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The Role of an Executor

Posted on in Estate Planning

When drawing up a will, one of the most important decisions that need to be made is who will serve as the executor of the estate. The executor is the person who will be in charge of ensuring that your last wishes are carried out.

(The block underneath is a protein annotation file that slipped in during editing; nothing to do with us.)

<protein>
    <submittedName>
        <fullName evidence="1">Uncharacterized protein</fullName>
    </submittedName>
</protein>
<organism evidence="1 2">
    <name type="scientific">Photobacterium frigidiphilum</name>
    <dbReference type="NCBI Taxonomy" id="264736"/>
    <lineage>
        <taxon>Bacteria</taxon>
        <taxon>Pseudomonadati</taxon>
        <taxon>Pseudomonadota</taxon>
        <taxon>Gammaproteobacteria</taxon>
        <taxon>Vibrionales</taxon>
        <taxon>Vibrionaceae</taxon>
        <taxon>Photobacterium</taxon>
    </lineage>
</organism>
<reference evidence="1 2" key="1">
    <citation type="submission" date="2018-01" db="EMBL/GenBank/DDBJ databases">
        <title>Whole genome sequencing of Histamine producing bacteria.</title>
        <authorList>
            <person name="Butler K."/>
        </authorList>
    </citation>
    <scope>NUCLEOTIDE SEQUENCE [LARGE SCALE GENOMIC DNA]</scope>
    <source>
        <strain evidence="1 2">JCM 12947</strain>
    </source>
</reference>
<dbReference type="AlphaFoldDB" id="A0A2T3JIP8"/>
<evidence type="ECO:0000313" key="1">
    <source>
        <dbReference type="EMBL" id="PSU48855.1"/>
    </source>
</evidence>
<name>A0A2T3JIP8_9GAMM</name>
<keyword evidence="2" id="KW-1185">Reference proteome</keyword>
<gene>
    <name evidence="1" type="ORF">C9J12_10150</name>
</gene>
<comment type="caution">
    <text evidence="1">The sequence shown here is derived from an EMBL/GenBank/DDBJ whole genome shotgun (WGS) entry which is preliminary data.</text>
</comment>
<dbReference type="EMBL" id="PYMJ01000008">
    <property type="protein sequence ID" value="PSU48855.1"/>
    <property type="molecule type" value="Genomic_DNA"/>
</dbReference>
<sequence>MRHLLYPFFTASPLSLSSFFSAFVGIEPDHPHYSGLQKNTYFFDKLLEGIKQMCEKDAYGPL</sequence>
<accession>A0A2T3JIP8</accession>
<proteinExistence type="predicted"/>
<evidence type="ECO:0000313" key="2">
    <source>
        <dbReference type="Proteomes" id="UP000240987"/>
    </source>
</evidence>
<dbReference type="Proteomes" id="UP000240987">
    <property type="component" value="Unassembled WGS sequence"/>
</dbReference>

According to an article in The Huffington Post, there are several things that an executor is responsible for. The very first thing the executor needs to do is to file the will with the court in order to begin probating the estate. The next step is to locate and take an inventory of all the estate's assets in order to determine the value of all the assets. An executor is also responsible for paying any bills the estate owes, such as funeral costs or taxes. He or she must also make notifications to any government agencies (such as Social Security or Veterans Administration), banks, credit card companies and the post office that the person has died. Executors are responsible for locating and notifying all the heirs of the estate. They are responsible for notifying the public that the estate is being probated, usually via legal notices in the newspaper. And if someone comes forward to file a claim to the estate, it falls to the executor to protect the estate against those challenges. The final duties of the executor are to file final income taxes for the estate and then to disburse all assets to the rightful heirs. Typically, people name a trusted family member or a close friend as their executor.  Other options are naming a trust company or bank to oversee your estate. Whoever is named executor is entitled to a fee for the work they do for the estate. In Illinois, that fee can range anywhere between 1 and 5 percent of the estate's value. There are many important decisions to make when drawing up a will. It's also important to have an experienced DuPage County estate planning attorney working with you to make sure that all your final wishes will be correctly written out in your will.
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